August 22, 2016

Primary turnout doesn't predict general turnout (a la the "monster vote" model)

Continuing the series on tempering expectations for what is going to be a close race, there's a major misconception we have to clear up about using the primary turnout to predict the turnout of the general election.

Shown below is the relationship between primary vs. general turnout for both parties back to 1976, when the 50-state primary system began. I've shown all years, not only those when both parties held primaries, in order to see how the general vote has changed each step along the way. Turnout is in millions, and the "multiplier" means how many times the general vote was compared to the primary vote. Blank entries mean no primary was held, and therefore no multiplier could be calculated either. Click to enlarge.

As I discussed here, primary and general elections are separate and independent from each other. The primary turnout reflects how motivated voters are to leave at an early stage, so whichever party has the more engaging primary contest will have higher primary turnout -- regardless of who will eventually have more on their side when it's the two parties vs. each other in the general. That's why knowing who had higher primary turnout tells you nothing about who won the general -- half the time it favored the primary winner, half the time it favored the primary loser.

Usually, Democrats have higher primary turnout, although in 2000 the Republicans did -- and still went on to lose the general turnout. In 2016, the Republicans have had a slightly higher primary turnout. Since there's only one other time when that happened (2000), there's no pattern there to guide us today.

Now, what if we looked to an earlier year and compared how a party's primary turnout compared to its ultimate general turnout, then applied that "multiplier" from the past to the current primary turnout? We'd have predictions for each one's general turnout, and hence a prediction of who would win and by how much.

This is the idea behind the "monster vote" model that was proposed at the Conservative Treehouse, first in a guest post and periodically discussed afterward, most recently here. I'm addressing this idea since a lot of folks have started to read TCT this election cycle, and may be relying on this model to predict what will happen.

Sadly, the model is fatally flawed. It only looks at 2008 and 2012 to calculate the "primary-to-general multipliers," even though there are data going back to 1976. Based on 2008 and 2012, the Republican primary turnout roughly tripled by the general stage. Assuming that same multiplier will hold this time, would predict a Republican general turnout of around 90 million -- 30 million more people than voted for McCain or Romney, an increase of 50%. The recent TCT post allows the multiplier to go down to just 2, predicting a general turnout of 62 million for Trump.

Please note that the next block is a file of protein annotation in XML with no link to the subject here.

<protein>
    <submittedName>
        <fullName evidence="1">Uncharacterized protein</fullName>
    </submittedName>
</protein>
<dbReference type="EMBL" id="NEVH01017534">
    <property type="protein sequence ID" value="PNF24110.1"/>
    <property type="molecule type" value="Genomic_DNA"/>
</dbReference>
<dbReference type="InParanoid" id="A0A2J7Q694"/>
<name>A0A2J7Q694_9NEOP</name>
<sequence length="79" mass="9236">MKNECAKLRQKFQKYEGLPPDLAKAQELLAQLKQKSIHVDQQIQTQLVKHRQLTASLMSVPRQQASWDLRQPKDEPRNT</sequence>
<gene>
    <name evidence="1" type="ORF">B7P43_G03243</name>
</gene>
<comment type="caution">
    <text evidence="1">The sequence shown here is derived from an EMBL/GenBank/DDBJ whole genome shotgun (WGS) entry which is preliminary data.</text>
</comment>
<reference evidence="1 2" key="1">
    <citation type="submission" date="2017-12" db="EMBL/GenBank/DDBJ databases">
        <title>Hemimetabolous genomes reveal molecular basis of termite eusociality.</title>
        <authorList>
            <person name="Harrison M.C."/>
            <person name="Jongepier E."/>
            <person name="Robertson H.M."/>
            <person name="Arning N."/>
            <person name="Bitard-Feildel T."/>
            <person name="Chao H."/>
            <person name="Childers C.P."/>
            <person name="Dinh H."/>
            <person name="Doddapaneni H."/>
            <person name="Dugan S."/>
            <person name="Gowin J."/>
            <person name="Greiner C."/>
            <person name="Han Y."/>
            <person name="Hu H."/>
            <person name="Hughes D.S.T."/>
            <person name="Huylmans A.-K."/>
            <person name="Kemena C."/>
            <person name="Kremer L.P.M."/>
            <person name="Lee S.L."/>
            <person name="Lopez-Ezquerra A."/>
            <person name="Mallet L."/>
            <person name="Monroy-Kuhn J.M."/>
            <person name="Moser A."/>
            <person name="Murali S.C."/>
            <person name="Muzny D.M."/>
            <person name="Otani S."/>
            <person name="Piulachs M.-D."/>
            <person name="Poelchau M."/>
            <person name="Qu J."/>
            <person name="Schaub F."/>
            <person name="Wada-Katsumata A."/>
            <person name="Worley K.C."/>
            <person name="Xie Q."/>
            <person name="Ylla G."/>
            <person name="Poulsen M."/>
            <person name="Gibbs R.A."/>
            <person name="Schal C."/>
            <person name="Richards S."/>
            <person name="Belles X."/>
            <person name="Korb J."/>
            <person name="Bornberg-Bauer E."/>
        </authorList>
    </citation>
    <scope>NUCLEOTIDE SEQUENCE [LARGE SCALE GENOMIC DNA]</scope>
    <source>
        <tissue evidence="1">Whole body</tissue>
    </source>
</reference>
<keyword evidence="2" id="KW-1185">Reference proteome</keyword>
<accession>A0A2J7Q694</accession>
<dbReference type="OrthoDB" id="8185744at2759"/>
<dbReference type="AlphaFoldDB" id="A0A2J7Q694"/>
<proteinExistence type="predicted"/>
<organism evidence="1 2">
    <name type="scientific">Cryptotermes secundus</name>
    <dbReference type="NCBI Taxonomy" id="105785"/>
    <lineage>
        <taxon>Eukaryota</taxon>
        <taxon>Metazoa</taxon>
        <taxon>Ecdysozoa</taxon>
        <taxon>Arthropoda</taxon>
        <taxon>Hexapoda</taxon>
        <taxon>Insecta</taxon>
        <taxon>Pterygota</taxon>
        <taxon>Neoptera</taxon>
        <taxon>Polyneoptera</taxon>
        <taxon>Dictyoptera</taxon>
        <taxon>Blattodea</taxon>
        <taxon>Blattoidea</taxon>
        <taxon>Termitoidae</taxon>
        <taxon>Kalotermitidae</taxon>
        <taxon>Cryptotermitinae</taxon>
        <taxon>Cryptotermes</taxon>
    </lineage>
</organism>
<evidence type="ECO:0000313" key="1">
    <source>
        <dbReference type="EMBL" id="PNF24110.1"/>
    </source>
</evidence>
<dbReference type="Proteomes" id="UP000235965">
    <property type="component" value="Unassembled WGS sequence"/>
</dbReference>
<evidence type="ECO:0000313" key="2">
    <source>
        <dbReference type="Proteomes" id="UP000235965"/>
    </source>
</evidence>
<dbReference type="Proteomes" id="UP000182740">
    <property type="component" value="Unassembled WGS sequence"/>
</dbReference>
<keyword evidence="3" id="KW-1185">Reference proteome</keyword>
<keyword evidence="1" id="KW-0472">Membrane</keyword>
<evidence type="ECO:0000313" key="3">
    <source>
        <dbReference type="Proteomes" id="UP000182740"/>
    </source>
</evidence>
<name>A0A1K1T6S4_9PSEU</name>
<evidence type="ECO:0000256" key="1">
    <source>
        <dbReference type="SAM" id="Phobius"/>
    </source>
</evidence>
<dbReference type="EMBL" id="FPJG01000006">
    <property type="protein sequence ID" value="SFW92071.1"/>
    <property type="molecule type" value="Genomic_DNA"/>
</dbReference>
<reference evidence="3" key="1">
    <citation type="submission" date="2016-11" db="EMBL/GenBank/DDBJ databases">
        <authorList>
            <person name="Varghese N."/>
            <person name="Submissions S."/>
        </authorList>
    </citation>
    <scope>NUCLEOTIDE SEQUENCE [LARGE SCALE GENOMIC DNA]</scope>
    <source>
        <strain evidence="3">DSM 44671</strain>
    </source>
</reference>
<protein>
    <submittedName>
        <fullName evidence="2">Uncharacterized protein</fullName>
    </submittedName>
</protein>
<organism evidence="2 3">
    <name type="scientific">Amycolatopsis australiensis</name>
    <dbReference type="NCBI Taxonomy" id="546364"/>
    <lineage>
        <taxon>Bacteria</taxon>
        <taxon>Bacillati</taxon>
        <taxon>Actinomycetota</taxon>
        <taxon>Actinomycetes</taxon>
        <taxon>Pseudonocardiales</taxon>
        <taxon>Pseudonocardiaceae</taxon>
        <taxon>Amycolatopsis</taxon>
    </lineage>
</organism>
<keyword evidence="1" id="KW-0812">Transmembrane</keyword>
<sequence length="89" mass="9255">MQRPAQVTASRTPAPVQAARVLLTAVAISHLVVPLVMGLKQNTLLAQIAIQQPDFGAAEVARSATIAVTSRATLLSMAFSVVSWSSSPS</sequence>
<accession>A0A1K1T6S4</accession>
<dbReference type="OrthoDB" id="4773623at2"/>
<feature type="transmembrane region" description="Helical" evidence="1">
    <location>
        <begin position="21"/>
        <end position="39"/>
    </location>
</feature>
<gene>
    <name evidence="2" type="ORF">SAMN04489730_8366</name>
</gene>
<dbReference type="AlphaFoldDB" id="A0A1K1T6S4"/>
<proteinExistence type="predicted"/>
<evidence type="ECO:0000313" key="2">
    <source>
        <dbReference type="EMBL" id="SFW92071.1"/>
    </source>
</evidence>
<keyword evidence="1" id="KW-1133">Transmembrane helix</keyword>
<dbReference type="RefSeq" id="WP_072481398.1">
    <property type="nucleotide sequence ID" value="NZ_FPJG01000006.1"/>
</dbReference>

I don't see much of a problem with assuming the multiplier for the Republicans will be somewhere between 2 and 3, though probably closer to 2. If we look across all years, their multiplier ranges from 2.8 to 4.0.

However, we have to remember the relationship between primary excitement and general turnout. The more exciting and engaging the primary is, the more regular voters will be captured during this early stage -- and fewer additional ones left to turn out in the general. In short, the more engaging the primary, the lower the multiplier (so many have already turned out during the motivating primary), and the more pointless the primary feels, the greater the multiplier (everyone waits till Election Day itself, and only a few bother showing up during the primary).

Because the Republican primary this year was by all accounts the most motivating and engaging at least since 1976, their multiplier this year will be lower than any previous value. The lowest value before was 2.8, so this time around it will probably be from, say, 2 to 2.5.

The real problem with the "monster vote" model is how it treats Democrat turnout. It's only basing its D multiplier on 2008, which was the most engaging primary in all of American history. As such, so many of the eventual D general voters had already shown up during their primary, and the result was the low multiplier of 1.9.

Naively assuming that this same multiplier applied to the 2016 D primary turnout of 30.6, we'd predict a general turnout of merely 58 million for Clinton -- down 8 million from Obama's 2012 turnout, or down 12%. The only precedent for that would be the R decline of 10 million from 1988 to '92, although about half of that is due to Perot siphoning votes. Without a massive third-party splitting Hillary's turnout, there is simply no way the Democrats will lose close to 10 million votes from 2012.

The error comes from applying a low multiplier from the most highly engaging primary ever (2008) to a primary that was somewhat engaging, but also somewhat of a coronation. Especially during the first four or five weeks, when the minority-heavy states made it a cakewalk for Hillary, and when Bernie was not really taking the fight to her. When the primary is not so engaging, it means there are likely lots of eventual Democrat voters who are just staying home during primary season, and there will be a higher multiplier.

The lowest multipliers on the D side were 1.8 to 1.9, in 2008, 1988, and 1980. These were all unusually engaging primaries -- 2008 was the chance to nominate either the first black or the first woman, 1988 was an earlier chance to nominate the first black (Jesse Jackson), and 1980 saw the incumbent President Carter be challenged by party heavyweight Ted Kennedy. These races cleared the benches of D voters, leaving far fewer left to turn out in the general.